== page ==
The arrival of Rachid Ghannouchi yesterday fanned a debate between his supporters and other groups that helped overthrow Ben Ali, who are concerned that Ennahda will seek to weaken the secular system enforced since the North African nation’s independence from France in 1956.
“We are not terrorists, and we are against terror like everybody else,” Ghannouchi told supporters at Tunis airport. “We oppose Bin Laden. We are for freedom.”
“The Jan. 14 revolution is for all the Tunisians, without exception,” read one of the banners held by Ennahda supporters who had gathered at the airport to greet Ghannouchi, demanding full participation by the party in the country’s political life.
Facing the dozens of supporters awaiting Ghannouchi, stood a group of young people opposed to what they described as the politicization of Islam. “No to Shari’ah,” they chanted, holding a banner reading “Islam is too noble to be dragged into politics.”
Ghannouchi, 69, gave assurances of Ennahada’s respect for democracy and women’s rights in an interview with the Financial Times on Jan. 18, four days after Ben Ali fled to Saudi Arabia, bowing to street protests that ended his 23-year rule.
“The government used to always say, to frighten people away, that (the Islamists) will take away the rights of women,” he told the Financial Times. “We all recognize, we accept the personal status code and will not cancel it or refuse it.”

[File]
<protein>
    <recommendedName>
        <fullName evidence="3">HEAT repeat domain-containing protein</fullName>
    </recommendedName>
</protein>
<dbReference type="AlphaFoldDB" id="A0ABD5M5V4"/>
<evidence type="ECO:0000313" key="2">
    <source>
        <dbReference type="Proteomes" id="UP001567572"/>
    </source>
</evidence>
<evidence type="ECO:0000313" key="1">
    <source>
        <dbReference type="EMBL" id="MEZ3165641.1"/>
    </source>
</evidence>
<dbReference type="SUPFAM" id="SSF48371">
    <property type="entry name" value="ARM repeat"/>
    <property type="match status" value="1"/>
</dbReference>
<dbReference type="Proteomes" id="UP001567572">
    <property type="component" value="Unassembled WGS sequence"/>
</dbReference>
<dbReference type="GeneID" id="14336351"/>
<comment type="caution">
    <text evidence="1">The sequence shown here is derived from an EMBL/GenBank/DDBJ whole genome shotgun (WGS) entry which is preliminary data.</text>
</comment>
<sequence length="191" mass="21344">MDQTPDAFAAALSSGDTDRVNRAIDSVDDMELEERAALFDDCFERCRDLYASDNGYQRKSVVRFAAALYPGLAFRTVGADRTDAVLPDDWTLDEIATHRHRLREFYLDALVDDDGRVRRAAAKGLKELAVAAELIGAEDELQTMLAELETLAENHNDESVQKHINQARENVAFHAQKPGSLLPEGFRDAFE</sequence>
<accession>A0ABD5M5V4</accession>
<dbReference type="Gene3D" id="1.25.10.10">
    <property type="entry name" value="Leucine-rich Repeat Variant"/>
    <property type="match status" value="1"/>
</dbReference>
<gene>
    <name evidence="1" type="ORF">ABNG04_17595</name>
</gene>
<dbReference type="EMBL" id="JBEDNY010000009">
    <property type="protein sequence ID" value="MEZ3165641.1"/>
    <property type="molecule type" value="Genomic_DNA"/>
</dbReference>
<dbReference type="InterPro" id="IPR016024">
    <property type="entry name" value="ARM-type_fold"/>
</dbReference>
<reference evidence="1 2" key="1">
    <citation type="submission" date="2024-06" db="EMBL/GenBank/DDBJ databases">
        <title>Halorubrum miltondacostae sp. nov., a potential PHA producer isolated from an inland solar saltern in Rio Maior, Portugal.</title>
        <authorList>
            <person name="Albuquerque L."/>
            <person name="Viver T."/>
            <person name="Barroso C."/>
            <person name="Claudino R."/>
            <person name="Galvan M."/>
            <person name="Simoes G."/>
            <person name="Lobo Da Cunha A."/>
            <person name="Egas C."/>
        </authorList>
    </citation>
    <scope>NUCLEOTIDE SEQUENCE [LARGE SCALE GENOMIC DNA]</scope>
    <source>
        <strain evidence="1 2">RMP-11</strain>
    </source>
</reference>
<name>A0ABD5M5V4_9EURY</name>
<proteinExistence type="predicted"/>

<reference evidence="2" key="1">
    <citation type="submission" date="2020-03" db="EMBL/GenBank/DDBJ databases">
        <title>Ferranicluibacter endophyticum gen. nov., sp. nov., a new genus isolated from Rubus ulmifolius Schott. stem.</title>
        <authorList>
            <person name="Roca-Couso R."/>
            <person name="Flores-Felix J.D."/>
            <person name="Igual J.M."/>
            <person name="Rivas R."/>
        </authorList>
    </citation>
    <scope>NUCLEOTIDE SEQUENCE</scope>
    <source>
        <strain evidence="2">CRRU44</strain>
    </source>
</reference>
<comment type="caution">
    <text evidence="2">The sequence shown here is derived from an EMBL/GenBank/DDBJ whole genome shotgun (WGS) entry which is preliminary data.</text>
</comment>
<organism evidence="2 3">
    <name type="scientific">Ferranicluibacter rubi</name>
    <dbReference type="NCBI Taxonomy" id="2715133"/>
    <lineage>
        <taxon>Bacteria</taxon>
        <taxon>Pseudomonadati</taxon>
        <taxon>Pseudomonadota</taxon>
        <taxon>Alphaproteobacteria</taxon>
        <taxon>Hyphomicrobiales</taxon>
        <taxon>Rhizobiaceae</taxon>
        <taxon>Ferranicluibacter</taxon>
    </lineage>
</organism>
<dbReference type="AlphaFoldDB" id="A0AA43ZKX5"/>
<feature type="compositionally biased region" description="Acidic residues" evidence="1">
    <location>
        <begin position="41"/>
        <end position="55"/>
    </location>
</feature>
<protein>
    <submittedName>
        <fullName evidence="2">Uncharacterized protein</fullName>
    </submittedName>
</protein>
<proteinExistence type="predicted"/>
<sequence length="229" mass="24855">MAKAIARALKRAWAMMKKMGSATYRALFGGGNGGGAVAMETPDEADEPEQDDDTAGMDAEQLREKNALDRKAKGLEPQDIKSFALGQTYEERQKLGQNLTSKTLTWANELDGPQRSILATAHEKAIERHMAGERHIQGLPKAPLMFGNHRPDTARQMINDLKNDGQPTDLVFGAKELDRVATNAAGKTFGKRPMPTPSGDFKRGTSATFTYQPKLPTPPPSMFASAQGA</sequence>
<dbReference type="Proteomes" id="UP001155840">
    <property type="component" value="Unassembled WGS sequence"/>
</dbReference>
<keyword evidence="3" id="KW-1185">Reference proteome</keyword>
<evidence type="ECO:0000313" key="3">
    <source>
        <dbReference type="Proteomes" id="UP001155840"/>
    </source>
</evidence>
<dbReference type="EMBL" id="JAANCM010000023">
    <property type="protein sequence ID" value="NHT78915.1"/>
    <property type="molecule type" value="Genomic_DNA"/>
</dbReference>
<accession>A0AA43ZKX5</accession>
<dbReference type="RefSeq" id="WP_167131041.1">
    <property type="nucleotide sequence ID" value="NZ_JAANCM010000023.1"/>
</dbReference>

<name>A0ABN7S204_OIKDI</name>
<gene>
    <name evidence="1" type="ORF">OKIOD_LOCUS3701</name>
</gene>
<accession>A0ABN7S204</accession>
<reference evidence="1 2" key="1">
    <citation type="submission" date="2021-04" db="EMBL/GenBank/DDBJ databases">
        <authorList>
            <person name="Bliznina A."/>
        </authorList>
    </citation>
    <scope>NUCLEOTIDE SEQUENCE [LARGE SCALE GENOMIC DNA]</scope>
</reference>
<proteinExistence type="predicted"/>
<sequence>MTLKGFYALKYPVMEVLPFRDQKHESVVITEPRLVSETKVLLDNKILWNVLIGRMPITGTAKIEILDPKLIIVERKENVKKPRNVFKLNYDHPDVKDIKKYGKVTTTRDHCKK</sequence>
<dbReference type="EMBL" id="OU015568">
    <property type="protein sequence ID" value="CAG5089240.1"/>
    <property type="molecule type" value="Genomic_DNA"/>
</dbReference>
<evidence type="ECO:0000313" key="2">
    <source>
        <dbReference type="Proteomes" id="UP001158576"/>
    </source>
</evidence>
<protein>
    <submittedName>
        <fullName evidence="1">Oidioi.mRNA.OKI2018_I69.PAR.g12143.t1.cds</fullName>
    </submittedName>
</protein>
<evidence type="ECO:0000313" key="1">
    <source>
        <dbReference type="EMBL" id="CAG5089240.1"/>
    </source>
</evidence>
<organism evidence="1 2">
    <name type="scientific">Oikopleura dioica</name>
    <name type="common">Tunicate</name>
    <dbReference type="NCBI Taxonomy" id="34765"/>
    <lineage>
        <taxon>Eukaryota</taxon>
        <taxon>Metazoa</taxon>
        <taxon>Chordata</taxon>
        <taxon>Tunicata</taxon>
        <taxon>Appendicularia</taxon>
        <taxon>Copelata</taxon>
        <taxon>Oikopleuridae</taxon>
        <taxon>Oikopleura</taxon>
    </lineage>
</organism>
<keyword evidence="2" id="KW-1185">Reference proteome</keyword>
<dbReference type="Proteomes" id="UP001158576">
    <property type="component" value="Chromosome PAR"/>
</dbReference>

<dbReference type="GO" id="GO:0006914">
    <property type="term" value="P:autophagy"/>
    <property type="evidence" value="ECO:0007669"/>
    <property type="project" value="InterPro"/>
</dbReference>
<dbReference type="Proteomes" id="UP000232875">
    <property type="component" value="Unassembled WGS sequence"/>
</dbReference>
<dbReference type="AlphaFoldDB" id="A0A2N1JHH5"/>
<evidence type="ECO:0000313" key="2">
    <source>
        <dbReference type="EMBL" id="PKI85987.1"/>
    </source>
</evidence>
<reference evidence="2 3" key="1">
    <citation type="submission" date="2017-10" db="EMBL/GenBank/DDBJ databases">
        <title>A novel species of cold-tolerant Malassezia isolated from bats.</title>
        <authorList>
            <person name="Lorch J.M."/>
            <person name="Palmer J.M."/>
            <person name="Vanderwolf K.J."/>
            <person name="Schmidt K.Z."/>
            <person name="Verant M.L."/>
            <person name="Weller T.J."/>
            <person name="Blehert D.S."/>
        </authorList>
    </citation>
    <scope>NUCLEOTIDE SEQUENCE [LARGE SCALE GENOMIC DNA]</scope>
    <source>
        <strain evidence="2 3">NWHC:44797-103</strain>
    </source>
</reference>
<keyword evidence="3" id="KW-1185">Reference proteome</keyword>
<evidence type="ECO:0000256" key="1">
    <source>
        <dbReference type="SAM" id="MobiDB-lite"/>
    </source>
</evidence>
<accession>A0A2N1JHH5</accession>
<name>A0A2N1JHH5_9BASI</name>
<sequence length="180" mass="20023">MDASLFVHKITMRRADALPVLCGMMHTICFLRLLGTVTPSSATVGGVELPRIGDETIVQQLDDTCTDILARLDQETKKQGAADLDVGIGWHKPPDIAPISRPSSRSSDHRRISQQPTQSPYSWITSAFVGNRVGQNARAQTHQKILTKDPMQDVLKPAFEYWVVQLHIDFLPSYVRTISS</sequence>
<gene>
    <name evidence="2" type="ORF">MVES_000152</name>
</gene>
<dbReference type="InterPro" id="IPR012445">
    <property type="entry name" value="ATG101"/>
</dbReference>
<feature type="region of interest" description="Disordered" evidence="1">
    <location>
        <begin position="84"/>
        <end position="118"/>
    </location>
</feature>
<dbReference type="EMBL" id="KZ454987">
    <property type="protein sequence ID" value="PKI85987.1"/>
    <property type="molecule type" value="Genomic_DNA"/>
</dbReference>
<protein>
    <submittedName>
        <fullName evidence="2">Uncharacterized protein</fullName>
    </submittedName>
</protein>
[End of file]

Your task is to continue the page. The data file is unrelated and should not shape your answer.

“I heard nobody say he is against democracy, market economy or the rights gained by women in Tunisia,” said Mohamed Habib Ben Saad, chief executive officer of Banque de Tunisie, in an interview today in Tunis. He spoke in response to a question on whether he believes Islamists pose a threat to market economy or the transition to democracy.
At the airport, Ghannouchi said: “We all have our opinions. We are here to build Tunisia. We are hopeful that God will help us, and that Egypt will follow Tunisia.”
Acting Prime Minister Mohamed Ghannouchi, who is not related to Rachid Ghannouchi, is leading the interim administration tasked with preparing the nation for its first ever free and fair elections. He has said that voting may occur within six months.
Other exiles have also returned to Tunisia. Moncef Marzouki, a human rights activist and the founder of Congress for the Republic, arrived in Tunis on Jan. 18 from Paris, pledging to run for the presidency.
To contact the reporter on this story: Maher Chmaytelli in Tunis at firstname.lastname@example.org
To contact the editor responsible for this story: Andrew J. Barden at email@example.com.